Work from my home office when possible but with consulting work i have to go to client sites frequently. Used to travel 90% of the time or greater but a recient role change cut my travel some. The tricky thing is some weeks are 70+ hours but there are times were it can be only 24 hours. The variability in time and travel make it seem a lot more intrusive to trying following any plan.
I technically work 35 hours a week, and I live two miles from work. I leave at 7:30 and am home by 3:30.
I also grade 1-2 hours a night on weeknights, grade for 6-8 hours on Saturdays, and write lesson plans and materials for 4-5 hours on Sundays. If I include those hours, it's at least 50 and often 60. More when research papers come in.
It's a good gig, though. Love what I do, and summer helps balance it out...even if I tell myself every year I will not spend the last month of summer tearing apart and re-building my curriculum only to do it anyway.
"When a person trains once, nothing happens. When a person forces himself to do a thing a hundred or a thousand times, then he certainly has developed in more ways than physical. Is it raining? That doesn't matter. Am I tired? That doesn't matter, either. Then willpower will be no problem." Emil Zatopek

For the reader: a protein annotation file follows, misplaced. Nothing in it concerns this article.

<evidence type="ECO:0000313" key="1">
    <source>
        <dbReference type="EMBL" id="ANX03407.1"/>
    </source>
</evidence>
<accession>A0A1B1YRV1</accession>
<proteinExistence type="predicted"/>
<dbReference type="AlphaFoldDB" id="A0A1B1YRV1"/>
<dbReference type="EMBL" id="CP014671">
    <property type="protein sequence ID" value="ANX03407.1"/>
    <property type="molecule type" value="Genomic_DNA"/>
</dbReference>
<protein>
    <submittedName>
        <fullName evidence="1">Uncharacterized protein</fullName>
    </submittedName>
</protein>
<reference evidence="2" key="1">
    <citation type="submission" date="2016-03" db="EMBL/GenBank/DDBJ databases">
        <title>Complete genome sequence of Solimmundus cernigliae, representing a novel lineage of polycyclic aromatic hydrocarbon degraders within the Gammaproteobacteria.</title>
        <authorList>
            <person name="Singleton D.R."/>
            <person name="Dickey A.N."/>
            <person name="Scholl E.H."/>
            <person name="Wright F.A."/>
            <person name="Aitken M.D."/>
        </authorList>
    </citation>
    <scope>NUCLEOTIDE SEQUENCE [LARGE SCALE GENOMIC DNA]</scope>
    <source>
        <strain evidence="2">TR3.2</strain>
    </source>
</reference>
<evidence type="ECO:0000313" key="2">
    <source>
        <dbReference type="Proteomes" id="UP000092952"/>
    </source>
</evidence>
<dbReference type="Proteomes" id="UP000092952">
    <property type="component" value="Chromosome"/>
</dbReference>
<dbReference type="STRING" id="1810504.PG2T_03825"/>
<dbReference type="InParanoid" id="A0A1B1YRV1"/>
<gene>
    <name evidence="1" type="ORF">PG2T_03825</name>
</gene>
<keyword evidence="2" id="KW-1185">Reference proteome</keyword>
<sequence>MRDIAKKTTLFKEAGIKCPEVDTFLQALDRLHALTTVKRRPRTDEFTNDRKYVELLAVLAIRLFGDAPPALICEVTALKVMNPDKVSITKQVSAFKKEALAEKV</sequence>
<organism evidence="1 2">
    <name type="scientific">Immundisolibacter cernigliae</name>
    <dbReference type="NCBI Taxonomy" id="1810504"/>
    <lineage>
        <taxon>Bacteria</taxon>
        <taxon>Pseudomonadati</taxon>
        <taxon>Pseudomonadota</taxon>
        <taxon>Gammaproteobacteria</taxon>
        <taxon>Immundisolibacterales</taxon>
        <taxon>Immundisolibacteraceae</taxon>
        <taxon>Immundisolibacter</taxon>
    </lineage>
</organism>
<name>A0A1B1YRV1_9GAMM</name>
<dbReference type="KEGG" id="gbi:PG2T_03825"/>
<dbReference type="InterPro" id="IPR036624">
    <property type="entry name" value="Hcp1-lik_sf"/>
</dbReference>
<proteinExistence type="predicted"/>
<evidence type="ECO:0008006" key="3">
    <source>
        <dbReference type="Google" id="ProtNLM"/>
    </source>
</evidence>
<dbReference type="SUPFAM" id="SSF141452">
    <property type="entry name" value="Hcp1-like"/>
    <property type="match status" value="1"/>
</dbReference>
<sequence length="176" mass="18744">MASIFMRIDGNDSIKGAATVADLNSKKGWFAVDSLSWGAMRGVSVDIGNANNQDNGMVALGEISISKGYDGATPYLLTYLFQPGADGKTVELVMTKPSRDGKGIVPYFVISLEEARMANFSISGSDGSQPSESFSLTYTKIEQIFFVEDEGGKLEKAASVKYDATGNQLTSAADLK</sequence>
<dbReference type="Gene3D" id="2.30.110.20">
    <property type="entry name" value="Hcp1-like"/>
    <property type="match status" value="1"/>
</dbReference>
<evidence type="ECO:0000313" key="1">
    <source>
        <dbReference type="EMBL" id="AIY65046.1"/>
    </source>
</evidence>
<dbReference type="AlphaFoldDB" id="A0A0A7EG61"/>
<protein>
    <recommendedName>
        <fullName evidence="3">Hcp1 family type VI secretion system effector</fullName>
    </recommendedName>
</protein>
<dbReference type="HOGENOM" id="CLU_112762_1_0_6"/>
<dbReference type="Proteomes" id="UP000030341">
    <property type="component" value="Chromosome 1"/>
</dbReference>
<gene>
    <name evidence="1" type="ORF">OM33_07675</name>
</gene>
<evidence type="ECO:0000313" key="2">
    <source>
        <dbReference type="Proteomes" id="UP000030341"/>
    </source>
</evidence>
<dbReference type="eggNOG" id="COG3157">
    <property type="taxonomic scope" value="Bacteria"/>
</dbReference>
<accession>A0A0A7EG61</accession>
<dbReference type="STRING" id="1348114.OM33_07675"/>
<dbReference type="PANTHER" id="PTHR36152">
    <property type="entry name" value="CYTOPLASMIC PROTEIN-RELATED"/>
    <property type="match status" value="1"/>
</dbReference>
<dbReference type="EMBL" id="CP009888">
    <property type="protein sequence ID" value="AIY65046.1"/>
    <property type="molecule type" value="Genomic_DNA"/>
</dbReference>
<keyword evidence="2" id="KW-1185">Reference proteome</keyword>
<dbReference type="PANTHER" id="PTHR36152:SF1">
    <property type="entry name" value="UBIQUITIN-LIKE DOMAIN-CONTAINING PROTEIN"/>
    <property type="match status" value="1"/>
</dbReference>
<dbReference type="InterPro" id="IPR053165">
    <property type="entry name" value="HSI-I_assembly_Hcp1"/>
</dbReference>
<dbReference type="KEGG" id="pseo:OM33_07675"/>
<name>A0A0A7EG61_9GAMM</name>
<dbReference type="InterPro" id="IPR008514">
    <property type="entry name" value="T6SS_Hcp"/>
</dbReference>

Usually about 50 at work and then another 1-2 hours per day Sunday -Thursday from home after the kids go to bed. I usually run before dinner these days but I miss when I didn't have that extra 1-2 hours at night because it was much easier to get up and run before work.
Cheap and Evil Girl
I'm "retired", in that my husband and I agreed we could survive on one income. His job lends itself to working from home and paid more than mine did, so I was the lucky one who got to quit her job. That being said, I still work, I just don't get paid for it. I chop all our firewood, all the firewood for my parents, I have a large garden and I preserve cases and cases of produce every year. I take care of the lawn. I run errands. I cook from scratch, bake my own bread, take care of the animals. I keep the house clean. And dozens of other things I do to help out so that when my husband isn't on the clock, he has the freedom to make the most of his non-working hours.